IAM Solutions for Security Issues: Learning from the MOVEit Data Breaches

IAM Solutions for Security Issues: Learning from the MOVEit Data Breaches

How could IAM solutions have prevented the devastating MOVEit breach?

The past few months have been embarrassing for financial cybersecurity. A zero-day vulnerability in the widely used MOVEit data migration software allowed the ransomware group Cl0p to perform a far-reaching SQL injection attack. The group has named 55 firms as victims so far, most notably three of the “Big Four” accounting firms who handle 80% of all financial audits in the US. These are Pricewaterhouse Coopers, Ernst & Young, and, most recently, Deloitte. Add to this the 8 to 11 million Maximus identities compromised, and this is shaping up to be the largest file-transfer attack in history. Identity-based vulnerabilities lie at the heart of this issue; IAM solutions are the answer.

As the targeted companies grapple with the fallout from this incident, an uncomfortable question arises. What could have been done to prevent the attacks? What is the plan for future prevention? By examining what made this breach possible, cybersecurity experts can direct their time and budgets towards the IAM solutions which are most likely to prevent a repeat down the line.

What Made the MOVEit Attack so Successful?

The Cl0p group has a well-established MO: global targeting of international consulting firms. The gang is an RaaS (Ransomware as a Service) “provider.”  As such, their MO focuses on probing enterprises for vulnerabilities and viciously attacking any holes they find. Even with the bug patched and further access cut off, they don’t just take their ball and go home. They will simply get to work to finding another opening. Furthermore, so long as a potential exploit exists, it’s just a matter of time before some group takes advantage. The mere fact that the backend system allowed for SQL injection was always going to be a fatal flaw. Limited internal cybersecurity teams cannot account for every possible vulnerability.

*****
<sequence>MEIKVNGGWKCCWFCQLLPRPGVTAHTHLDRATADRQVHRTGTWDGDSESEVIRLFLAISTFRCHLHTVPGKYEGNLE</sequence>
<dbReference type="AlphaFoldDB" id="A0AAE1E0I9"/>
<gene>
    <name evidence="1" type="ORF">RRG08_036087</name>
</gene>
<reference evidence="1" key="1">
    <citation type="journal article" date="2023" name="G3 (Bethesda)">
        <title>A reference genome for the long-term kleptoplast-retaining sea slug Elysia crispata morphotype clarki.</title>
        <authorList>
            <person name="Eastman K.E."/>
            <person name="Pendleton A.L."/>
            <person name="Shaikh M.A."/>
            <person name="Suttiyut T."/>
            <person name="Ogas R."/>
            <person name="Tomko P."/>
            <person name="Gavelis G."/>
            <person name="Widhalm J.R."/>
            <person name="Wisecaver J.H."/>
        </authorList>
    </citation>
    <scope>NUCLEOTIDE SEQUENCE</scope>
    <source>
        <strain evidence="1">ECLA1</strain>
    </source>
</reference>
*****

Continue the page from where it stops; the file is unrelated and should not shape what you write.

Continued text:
Because the backend database was open to non-authenticated users and unmoderated edits, Cl0p was able to input SQL injection. The vulnerability appears whenever a database allows customer, B2B, and B2C users to input data without limitations or validation. MOVEit allowed a query to be input into databases without the protection of limitations and parameters. Therefore, the hackers could plug any code in to disrupt the systems and open a direct line into sensitive data.

In essence, the hackers slipped in through an unprotected part of the fence upstream. Thus, they got access to everything down the river.

IAM Solutions Could have Blunted or Even Prevented the Attack

Michael Bickford, Solutions & Advisory Director at Simeio, states that “enforcing PoLP could have helped immensely. The data used to start the injection came from somewhere, most likely an identity that didn’t get locked down.” He explains that if permissions had been in place it would have been much harder to get into the backend. The lesson from this incident is clear: IAM solutions need to span the whole of an identity fabric to be effective. Additionally, you need strong authentication not just for people, but for systems and machines as well. If the affected enterprises, or MOVEit itself, had had a unified IAM solution, there would have been no avenues for attack.